"I don't think it will happen," he said. "I don't think Americans are angry people. I think Americans are upbeat, optimistic, can-do people. We're in a tough time. They want to see government that's working to obtain results. I don't think they want to see somebody who is calling the president anti-American, or a member of the Senate who says the main goal of health care should be to break the president."
He added, "This is about people and the problems they're experiencing. [Republicans] may want to push forward on a repeal of health care to tell small businesses you're not going to get tax credits to pay for insurance, to tell families you now can't keep children on your policy until you're 26, to tell folks that you're now subject to these abuses of the insurance industry. I think [Republicans would] be unwise to do it. I think the American public will reject it."
When asked about the tone of rhetoric surrounding the health care debate, Kaine said that both sides needed to be more civil with one another.
"One of the great things about this country is we can disagree in significant ways about important matters," said Kaine. "But we can do it in civil and appropriate ways. So when I saw the anger level last week, I wrote a letter to Chairman Steele and just said hey, let's do something good. Let's join together and issue a statement calling on Americans to be civil but also on our elected officials to model the right behavior. And it was interesting what happened. The RNC considered my request for four or five hours. They then called the office back to say they wouldn't sign on to the statement. And one minute later, they released a press statement just blasting the DNC that they sent around."
He added, "This week you saw the republicans say we're not going to cooperate with the president between now and the end of the year. The democrats are not saying we're not to cooperate. We're going to keep reaching out on everything and hopefully find common ground. The other side has just adopted a strategy of complete obstruction."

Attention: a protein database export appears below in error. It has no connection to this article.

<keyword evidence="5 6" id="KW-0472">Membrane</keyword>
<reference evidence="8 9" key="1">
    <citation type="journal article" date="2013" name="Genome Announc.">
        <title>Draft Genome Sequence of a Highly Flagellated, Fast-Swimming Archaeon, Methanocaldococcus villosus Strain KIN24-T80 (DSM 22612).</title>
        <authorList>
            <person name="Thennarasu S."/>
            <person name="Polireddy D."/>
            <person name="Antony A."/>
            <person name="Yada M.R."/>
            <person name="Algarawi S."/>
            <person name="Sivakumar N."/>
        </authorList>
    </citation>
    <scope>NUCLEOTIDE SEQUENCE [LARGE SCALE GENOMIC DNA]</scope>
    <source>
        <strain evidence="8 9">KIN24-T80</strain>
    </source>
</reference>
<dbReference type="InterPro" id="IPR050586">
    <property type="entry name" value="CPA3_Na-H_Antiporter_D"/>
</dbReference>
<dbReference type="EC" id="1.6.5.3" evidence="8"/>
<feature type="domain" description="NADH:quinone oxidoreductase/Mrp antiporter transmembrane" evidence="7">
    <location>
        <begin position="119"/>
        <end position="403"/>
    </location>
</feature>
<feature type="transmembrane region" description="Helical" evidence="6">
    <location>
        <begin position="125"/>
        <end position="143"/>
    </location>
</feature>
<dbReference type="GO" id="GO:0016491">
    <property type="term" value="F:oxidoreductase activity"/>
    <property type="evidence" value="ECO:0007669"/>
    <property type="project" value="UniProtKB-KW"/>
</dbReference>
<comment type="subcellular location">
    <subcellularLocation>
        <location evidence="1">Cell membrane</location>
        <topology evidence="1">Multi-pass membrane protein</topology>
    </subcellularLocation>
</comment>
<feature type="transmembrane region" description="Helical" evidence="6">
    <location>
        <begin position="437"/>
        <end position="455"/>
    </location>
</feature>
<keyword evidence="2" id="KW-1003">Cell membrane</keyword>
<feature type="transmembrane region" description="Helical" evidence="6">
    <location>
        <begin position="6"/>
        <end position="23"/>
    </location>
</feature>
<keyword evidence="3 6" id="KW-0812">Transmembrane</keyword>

Kaine said that as DNC Chairman, he planned to publicly defend Democrats who voted for the health care bill.
"One of my jobs as party chair is I want to be on TV thanking our members and praising them for doing an important thing for the American public," he said. "Yes, we are out there vigorously promoting our members who did a very important thing for American families by enacting this reform which will provide a path to coverage, will provide security for those with insurance."
Kaine said that Democrats have talking points to discuss with constituents over the Easter recess just as Republicans have talking points for their members.
"We're planning on doing a lot of events this week to thank members, to support them. And to put out the real facts." He said that Sen. Jim DeMint (R-S.C.) claims the health care bill is a government takeover of health care, but is actually a curb on insurance companies.
"You know, we don't want insurance companies to be able to take people off their policies when they get sick or turn you down when you try to get a new job because of a pre-existing condition," said Kaine. "I don't know why the Republicans want to put insurance companies back in a position where they have this kind of whip hand over the American public. We want the doctors and the patients to make the decisions."
Finally, he said he thought that Republicans weren't taking enough action denouncing some of the violence and heated language that has taken place since President Obama signed the health care bill.
"When you, as some of the members do say, that this is Armageddon, you know, the biblical war at the end of the world, the battlefield where it takes place, you're sending a message to folks. When you're saying that you want to target members and you have a map of the United States and you put a gun site on members' districts, when the elected leadership feels comfortable yelling out 'You lie' or 'baby killer,' they're stoking anger. They need to stop it."